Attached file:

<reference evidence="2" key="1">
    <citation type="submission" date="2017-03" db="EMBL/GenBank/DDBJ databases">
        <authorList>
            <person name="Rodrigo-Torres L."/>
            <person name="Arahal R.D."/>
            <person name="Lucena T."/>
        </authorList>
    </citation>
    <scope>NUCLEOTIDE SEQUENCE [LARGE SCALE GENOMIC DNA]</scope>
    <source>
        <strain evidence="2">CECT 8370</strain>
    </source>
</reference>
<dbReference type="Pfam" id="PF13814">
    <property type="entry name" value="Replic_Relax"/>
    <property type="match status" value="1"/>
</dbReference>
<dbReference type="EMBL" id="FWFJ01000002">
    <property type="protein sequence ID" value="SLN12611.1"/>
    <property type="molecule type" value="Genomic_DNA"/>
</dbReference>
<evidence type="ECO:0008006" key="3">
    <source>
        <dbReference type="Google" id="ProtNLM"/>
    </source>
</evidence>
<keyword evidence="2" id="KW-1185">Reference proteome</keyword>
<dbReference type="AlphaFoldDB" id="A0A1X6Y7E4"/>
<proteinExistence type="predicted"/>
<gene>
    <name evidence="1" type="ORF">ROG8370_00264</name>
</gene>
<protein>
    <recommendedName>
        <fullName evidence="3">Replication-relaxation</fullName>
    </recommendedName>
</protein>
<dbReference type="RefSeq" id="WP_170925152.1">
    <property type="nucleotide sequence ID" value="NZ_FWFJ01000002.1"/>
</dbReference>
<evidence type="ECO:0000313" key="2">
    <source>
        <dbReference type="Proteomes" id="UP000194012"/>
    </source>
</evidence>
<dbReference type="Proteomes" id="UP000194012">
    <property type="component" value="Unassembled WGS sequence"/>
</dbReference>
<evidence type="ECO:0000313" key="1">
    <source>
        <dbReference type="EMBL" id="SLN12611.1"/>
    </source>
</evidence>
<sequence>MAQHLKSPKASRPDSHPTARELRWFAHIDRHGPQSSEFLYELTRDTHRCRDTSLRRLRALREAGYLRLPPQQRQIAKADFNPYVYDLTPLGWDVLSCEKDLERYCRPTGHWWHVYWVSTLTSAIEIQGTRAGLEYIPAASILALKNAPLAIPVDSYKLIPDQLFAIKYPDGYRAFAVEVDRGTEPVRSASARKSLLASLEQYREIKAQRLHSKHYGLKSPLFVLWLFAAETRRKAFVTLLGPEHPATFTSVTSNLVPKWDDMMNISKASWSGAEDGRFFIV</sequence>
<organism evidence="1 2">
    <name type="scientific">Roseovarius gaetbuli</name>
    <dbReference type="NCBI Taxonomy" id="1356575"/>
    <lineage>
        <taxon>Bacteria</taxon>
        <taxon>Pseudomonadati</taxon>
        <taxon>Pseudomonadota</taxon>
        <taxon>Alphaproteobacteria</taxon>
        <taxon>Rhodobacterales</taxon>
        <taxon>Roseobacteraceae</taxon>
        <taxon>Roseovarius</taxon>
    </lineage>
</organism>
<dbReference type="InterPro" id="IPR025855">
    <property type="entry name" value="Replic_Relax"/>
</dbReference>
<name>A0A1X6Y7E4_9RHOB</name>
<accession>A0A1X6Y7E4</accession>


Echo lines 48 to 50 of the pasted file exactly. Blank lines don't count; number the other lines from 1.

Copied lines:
</dbReference>
<evidence type="ECO:0000313" key="1">
    <source>